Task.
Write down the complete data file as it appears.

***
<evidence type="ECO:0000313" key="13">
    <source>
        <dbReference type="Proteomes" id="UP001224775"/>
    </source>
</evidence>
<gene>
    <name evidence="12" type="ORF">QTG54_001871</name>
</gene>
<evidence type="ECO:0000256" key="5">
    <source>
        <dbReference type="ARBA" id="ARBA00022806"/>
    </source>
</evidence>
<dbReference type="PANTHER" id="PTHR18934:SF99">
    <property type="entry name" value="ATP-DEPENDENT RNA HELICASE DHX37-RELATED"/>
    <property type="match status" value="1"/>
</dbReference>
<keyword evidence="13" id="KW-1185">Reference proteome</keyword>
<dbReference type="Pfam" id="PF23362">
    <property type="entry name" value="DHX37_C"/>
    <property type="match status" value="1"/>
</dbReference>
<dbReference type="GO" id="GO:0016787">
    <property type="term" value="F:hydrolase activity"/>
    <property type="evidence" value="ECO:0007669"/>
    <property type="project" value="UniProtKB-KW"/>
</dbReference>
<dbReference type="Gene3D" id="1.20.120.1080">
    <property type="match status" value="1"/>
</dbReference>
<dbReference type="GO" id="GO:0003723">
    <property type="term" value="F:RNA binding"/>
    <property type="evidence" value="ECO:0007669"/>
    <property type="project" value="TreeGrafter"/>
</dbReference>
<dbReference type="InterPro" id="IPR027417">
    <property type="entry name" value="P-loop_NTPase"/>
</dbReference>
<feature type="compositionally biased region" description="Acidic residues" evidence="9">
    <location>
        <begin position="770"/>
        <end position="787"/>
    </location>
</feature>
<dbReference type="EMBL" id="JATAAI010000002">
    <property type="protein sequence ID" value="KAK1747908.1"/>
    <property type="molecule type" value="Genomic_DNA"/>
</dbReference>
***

<evidence type="ECO:0000313" key="13">
    <source>
        <dbReference type="Proteomes" id="UP001224775"/>
    </source>
</evidence>
<gene>
    <name evidence="12" type="ORF">QTG54_001871</name>
</gene>
<evidence type="ECO:0000256" key="5">
    <source>
        <dbReference type="ARBA" id="ARBA00022806"/>
    </source>
</evidence>
<dbReference type="PANTHER" id="PTHR18934:SF99">
    <property type="entry name" value="ATP-DEPENDENT RNA HELICASE DHX37-RELATED"/>
    <property type="match status" value="1"/>
</dbReference>
<keyword evidence="13" id="KW-1185">Reference proteome</keyword>
<dbReference type="Pfam" id="PF23362">
    <property type="entry name" value="DHX37_C"/>
    <property type="match status" value="1"/>
</dbReference>
<dbReference type="GO" id="GO:0016787">
    <property type="term" value="F:hydrolase activity"/>
    <property type="evidence" value="ECO:0007669"/>
    <property type="project" value="UniProtKB-KW"/>
</dbReference>
<dbReference type="Gene3D" id="1.20.120.1080">
    <property type="match status" value="1"/>
</dbReference>
<dbReference type="GO" id="GO:0003723">
    <property type="term" value="F:RNA binding"/>
    <property type="evidence" value="ECO:0007669"/>
    <property type="project" value="TreeGrafter"/>
</dbReference>
<dbReference type="InterPro" id="IPR027417">
    <property type="entry name" value="P-loop_NTPase"/>
</dbReference>
<feature type="compositionally biased region" description="Acidic residues" evidence="9">
    <location>
        <begin position="770"/>
        <end position="787"/>
    </location>
</feature>
<dbReference type="EMBL" id="JATAAI010000002">
    <property type="protein sequence ID" value="KAK1747908.1"/>
    <property type="molecule type" value="Genomic_DNA"/>
</dbReference>